Virgin 1984 / Ape House 2023
Dressed in the cleanest dirty shirts, Wiltshire wardens of traditional wisdoms repair their engine to roll on down memory rails.
There are records that, in time, acquire a film of patina – and there are platters that have cinematic grime from the beginning. Belonging to the latter category, the Swindon ensemble’s seventh album may have also amassed a few layers of slander from naysayers who, denying the band’s right to explore different sonic facets, balked at their use of drum machine and refused to see mechanical groove as part of the railroad-related concept “The Big Express” offers to its listeners. An urban approximation of nostalgia which THE KINKS’ “The Village Green Preservation Society” imagined as a rural pastorale, it seemed to buck sensual serenity outlined on XTC’s own “English Settlement” and “Mummer” by introducing industrial themes to the collective’s psychedelic idyll and remodeling their sound in a way their fellow fowl-watchers BE-BOP DELUXE did between "Modern Music" and "Drastic Plastic" several years earlier.
“Keep your fingers busy / Mentally or physically”: here’s a couplet from a song called “Work” – one of the cuts which, in Andy Partridge’s words, were “doomed to lay dormant” until now – and that’s what the group had been doing, in an attempt to catch up to the ’80s’ aural landscape, since the release of their previous full-length effort. Still, the results of Colin Moulding and Dave Gregory’s initial instrumental interplay – so clean on the wordless mixes stored on Blu-ray disc alongside original album audio and other delights, including the prototypes of the platter’s tracks – would get somehow smeared with overdubs and the presence of a human skin-hitter, Peter Phipps, to become more cinematic, more artificial – just as “The Big Express” creators wanted – and, arguably, more dated from a four-decade-long perspective. It could feel fantastic in a newfangled de-mixed form, rather than a fresh stereo version as fashioned by Steven Wilson – who somehow managed to tap into the immediacy of the trio’s demos, anyway – only this might, to a degree, undermine the record’s experimental intent, and repeated spins remedy the picture to endear the eleven numbers even to the most doubtful headphones-dweller.
Such an approach may not be too apparent on pure-pop opener “Wake Up” that, punctured by writer Moulding’s ear-splitting bass, busts stereo panorama and stacks Partridge’s exclamatory vocals before the “Who cares, you might be dead” chorus statement is inserted into the piece’s jive to slack its taut and streamlined, synthesizers-polished drive, while the sea-shanty-shaped “All You Pretty Girls” doesn’t take a lot of sweet time to inject thunderous Éire-to-Burundi rhythms into its tune’s infectious swirl. But if the funky “Shake You Donkey Up” whips the drift into a reserved frenzy and lets Gregory’s twang propel this gaucho dance towards the nearest barn for a bout of dust-raising hoedown, “Seagulls Screaming Kiss Her Kiss Her” infuses the period’s neon shimmer with a brass-splashed funfair folk, and “This World Over” allows its a cappella intro to bring on atmospheric fear, so typical for the Cold War era’s anthems, and enshrouds a magnificent electric piano motif in tight cocoon of guitars. However, the autobiographically exuberant “The Everyday Story Of Smalltown” finds the band return to their home turf to rollick through honeyed memories until the Caribbean-tinged “I Bought Myself A Liarbird” ushers in a bit of bitterness to paint a vaudevillian verve over a voice-and-strings riff.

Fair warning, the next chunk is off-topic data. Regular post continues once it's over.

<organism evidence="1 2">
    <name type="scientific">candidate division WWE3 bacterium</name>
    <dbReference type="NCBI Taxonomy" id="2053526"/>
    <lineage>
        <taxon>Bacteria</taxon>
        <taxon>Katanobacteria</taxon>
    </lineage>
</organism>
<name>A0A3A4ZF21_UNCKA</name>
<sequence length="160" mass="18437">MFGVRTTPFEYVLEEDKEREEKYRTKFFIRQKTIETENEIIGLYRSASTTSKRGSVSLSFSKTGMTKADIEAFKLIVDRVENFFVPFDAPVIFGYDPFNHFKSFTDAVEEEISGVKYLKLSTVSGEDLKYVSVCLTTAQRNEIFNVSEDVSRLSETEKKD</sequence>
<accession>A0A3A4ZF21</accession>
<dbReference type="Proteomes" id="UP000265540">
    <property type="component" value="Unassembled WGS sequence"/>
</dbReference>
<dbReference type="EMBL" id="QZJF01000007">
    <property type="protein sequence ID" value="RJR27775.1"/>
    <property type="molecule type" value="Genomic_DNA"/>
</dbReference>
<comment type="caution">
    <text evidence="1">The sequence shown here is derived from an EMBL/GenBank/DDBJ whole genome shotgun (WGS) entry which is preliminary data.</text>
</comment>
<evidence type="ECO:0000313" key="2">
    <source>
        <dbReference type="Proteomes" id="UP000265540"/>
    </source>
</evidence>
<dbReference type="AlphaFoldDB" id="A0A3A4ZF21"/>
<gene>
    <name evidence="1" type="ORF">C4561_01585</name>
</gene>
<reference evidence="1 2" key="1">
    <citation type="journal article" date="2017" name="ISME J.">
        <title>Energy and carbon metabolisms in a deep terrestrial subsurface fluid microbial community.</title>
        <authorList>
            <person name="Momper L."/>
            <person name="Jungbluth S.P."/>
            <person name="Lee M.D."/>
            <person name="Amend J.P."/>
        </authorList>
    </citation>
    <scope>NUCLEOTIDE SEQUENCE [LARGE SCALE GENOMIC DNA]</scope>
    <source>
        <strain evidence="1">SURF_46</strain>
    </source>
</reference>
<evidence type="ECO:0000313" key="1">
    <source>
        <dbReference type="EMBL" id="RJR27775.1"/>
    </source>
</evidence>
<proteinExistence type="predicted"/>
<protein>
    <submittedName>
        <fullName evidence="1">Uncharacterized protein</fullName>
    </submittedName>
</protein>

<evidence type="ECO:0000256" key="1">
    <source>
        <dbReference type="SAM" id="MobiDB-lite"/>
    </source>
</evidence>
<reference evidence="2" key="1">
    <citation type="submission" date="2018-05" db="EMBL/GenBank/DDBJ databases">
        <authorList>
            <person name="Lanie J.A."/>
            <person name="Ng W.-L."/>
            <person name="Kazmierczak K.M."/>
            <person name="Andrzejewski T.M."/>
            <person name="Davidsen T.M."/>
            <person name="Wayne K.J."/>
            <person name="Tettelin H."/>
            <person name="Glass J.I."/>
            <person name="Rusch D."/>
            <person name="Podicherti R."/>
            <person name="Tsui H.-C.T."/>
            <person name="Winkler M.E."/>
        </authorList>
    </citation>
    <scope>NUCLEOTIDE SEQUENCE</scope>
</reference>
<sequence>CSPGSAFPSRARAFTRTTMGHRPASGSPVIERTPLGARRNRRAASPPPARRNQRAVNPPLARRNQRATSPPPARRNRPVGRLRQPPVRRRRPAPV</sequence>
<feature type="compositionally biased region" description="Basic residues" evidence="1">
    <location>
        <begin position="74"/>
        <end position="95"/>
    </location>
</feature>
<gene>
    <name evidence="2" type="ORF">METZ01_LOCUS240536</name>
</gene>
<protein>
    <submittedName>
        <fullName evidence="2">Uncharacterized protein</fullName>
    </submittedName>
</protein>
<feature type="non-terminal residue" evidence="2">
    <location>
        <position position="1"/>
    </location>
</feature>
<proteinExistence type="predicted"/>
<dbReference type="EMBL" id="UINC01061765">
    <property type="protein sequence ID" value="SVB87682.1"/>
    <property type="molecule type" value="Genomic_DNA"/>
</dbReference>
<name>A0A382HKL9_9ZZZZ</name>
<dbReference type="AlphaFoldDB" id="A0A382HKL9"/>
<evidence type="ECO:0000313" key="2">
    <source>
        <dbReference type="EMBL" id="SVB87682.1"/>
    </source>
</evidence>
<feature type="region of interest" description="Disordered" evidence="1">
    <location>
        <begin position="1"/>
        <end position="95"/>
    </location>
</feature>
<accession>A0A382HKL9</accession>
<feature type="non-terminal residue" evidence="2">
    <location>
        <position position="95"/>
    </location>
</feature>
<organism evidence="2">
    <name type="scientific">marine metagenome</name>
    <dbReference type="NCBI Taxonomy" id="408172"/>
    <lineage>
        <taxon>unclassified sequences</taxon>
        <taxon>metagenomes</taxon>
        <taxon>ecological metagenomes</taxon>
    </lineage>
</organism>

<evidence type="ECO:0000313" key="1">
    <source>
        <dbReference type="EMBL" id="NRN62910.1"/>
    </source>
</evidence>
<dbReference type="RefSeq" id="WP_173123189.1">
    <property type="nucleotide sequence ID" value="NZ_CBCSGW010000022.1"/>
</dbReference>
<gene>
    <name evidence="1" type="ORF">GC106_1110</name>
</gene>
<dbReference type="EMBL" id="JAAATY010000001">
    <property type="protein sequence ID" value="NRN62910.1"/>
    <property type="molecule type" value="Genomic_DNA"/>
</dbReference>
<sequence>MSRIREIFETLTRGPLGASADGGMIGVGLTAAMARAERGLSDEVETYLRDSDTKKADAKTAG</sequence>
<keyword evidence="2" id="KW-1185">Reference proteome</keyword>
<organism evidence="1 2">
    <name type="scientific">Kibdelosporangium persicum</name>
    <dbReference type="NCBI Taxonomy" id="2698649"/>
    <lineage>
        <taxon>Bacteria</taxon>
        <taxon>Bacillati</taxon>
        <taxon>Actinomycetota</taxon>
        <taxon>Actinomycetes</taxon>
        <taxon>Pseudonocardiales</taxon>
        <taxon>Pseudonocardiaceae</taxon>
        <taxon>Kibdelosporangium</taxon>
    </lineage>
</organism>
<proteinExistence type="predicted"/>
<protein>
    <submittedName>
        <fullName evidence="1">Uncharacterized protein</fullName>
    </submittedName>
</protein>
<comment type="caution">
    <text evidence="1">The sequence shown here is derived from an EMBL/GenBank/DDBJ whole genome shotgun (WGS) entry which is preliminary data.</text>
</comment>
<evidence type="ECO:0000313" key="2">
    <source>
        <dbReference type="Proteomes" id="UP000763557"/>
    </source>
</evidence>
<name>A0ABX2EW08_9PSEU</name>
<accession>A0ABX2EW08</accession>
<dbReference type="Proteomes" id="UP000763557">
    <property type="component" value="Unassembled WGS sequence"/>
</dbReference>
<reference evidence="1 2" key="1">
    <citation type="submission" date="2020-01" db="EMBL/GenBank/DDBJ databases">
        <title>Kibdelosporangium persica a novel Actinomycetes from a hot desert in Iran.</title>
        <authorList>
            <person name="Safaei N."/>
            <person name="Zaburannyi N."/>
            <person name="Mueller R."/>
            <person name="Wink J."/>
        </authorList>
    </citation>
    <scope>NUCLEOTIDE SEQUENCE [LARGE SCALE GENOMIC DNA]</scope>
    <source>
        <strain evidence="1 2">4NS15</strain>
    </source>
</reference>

But then, there are “Reign Of Blows” pitching blues harmonica into the melody which is drenched in distorted effects, and the unhinged, yet arresting, “You’re The Wish You Are I Had” where Andy’s occasional falsetto lick and Colin’s grounded rumble anchor Dave’s patchouli-scented ivories and slider roll, all this leading to the crazed, loose opulence of “I Remember The Sun” that reveals the ensemble’s fusion leanings. The album’s final scene will be delivered by “Train Running Low On Soul Coal” – the first song Partridge composed for “The Big Express” – that’s chugging from the country-smelling depot intensity to the pacifying open-air passages and back again to leave the space on a high. Of course, the B-sides “Blue Overall” and “Washaway” don’t disappoint either, and “Red Brick Dream” could perfectly fit the platter’s context, so it’s nice to have those and a couple outtakes added to the flow.
Nice – and not exactly necessary because, strictly on its particular terms, this platter has long redeemed any foibles one could perceive from the start and became influential and precious in equal measure. It’s not immaculate; it’s simply awesome.